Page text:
I have been the President of the Weyauwega-Fremont School Board for the last four years. I own a small realty and appraisal company,a small computer, and Internet website development company. I recently founded a non-profit charitable corporation to help underprivileged children in Wisconsin. I serve on the school board primarily as a concerned parent of school aged children and as a taxpayer
I always tell my employees “Don’t bring me a problem without bringing me at least two possible solutions.” So I’m going to tell you what I perceive to be the problem and give you some possible solutions. Some people perceive the problem to be not enough money for education and their only solution is to dig deeper into taxpayer’s pockets. From where I sit, the problem is “How do we maintain or improve the quality of education in Wisconsin while controlling the current and future costs to taxpayers?”
Most people associated with schools in Wisconsin are worried about some type of tax freeze because they think it will limit the money available to schools. I am not. Here’s why: Historically, school districts budgeted for what they thought they would need to run their respective district and raised taxes to match. Then, around 1993, as part of the QEO law changes, the State of Wisconsin established revenue caps. So instead of a bottomless billfold, school districts suddenly had a fixed amount of taxpayer’s money placed into their billfold each year. They had to learn to spend no more than they made, just like most people with regular jobs. However, instead of learning to do with what was available, school districts did things like promote referendums to exceed the revenue cap.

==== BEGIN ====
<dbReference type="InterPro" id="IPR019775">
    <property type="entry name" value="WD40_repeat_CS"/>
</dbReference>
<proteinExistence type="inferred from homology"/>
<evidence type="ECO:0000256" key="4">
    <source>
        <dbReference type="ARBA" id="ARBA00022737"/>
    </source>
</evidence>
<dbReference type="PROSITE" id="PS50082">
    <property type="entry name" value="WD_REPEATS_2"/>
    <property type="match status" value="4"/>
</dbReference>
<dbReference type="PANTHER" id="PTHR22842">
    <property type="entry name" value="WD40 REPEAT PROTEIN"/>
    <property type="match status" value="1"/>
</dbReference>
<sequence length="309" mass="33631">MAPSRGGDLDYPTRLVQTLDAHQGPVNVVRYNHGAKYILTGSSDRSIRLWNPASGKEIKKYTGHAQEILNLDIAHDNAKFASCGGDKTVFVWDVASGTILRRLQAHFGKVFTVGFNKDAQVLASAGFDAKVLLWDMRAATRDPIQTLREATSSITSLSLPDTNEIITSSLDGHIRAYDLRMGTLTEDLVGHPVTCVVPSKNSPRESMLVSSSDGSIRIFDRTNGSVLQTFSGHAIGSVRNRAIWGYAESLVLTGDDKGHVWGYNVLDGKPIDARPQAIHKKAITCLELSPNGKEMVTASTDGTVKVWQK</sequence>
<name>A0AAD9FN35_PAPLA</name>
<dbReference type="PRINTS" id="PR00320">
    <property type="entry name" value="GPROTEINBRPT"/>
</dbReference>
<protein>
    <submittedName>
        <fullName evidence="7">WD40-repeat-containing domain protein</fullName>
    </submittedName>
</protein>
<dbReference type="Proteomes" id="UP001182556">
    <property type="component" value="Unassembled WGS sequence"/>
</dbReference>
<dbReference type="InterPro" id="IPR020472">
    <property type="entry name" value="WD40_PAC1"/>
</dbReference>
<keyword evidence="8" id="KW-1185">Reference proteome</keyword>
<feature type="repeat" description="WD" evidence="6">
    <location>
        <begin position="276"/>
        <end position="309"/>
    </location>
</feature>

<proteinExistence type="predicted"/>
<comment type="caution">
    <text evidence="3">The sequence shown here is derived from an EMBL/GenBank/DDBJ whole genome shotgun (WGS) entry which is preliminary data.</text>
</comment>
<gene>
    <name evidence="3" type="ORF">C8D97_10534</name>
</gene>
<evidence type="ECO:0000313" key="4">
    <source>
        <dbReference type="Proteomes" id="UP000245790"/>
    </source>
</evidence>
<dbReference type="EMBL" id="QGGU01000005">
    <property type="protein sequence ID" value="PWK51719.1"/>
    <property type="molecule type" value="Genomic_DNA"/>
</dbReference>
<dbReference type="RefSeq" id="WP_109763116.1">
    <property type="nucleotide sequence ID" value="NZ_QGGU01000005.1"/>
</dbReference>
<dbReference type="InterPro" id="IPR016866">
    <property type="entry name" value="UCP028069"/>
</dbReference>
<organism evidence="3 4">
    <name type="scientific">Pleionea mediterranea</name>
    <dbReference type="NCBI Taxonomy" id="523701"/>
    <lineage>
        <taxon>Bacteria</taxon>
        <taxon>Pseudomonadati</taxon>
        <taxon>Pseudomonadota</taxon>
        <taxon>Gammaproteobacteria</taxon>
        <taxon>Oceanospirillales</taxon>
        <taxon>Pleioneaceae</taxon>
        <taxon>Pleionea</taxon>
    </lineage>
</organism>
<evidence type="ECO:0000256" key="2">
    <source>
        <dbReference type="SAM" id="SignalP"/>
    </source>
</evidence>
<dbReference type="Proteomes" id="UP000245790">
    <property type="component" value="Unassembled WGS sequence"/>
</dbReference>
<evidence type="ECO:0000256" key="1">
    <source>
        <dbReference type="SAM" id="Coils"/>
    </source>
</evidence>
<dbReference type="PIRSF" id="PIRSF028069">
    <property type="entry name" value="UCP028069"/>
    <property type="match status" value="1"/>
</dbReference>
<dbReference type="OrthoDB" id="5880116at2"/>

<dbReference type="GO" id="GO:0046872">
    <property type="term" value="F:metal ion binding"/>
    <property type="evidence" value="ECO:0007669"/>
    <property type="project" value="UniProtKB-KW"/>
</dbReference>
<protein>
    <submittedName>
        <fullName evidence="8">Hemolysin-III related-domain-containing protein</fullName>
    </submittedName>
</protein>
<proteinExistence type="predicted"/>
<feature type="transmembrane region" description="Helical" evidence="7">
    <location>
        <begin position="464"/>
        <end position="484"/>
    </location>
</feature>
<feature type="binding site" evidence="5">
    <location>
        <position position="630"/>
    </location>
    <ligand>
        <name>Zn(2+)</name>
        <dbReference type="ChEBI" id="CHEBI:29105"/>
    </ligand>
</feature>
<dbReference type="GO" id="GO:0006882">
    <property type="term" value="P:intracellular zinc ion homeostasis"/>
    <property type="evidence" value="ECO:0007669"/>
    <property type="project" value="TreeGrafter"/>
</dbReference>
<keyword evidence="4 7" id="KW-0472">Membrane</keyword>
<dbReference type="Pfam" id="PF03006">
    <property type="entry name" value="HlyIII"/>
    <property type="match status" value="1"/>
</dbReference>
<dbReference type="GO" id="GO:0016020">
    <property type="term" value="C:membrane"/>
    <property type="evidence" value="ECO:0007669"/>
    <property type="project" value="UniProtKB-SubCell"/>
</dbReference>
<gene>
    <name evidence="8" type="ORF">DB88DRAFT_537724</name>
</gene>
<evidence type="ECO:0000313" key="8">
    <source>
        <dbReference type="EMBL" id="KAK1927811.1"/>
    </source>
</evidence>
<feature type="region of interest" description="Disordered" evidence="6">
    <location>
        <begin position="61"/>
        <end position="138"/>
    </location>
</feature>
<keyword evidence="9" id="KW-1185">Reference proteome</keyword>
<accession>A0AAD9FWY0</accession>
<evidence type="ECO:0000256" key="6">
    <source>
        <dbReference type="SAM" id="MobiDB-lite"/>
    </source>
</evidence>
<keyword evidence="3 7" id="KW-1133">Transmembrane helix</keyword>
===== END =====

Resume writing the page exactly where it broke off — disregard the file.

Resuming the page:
Before I got on the Board, our school district tried three times until they finally received voter approval for a referendum. When I got on the Board, I was told that our district would have to plan for another referendum when the existing one ran out in order to keep our district afloat. Demographics showed that our school district would be switching from an increasing enrollment to a declining enrollment. I have observed that an increasing enrollment hides many financial problems while a declining enrollment emphasizes the problems. Our school district had been running deficits budgets and was depleting its fund balance to pay regular expanses. Our mill rate was one of the highest in the area. Our administrative overhead was one of the highest in the county. Our employees’ health insurance costs were one of the highest in our neighborhood. Our post retirement costs were the highest in our conference. Yet, everyone said they expected another referendum to sustain the bloat. No one wanted to tighten the belt.
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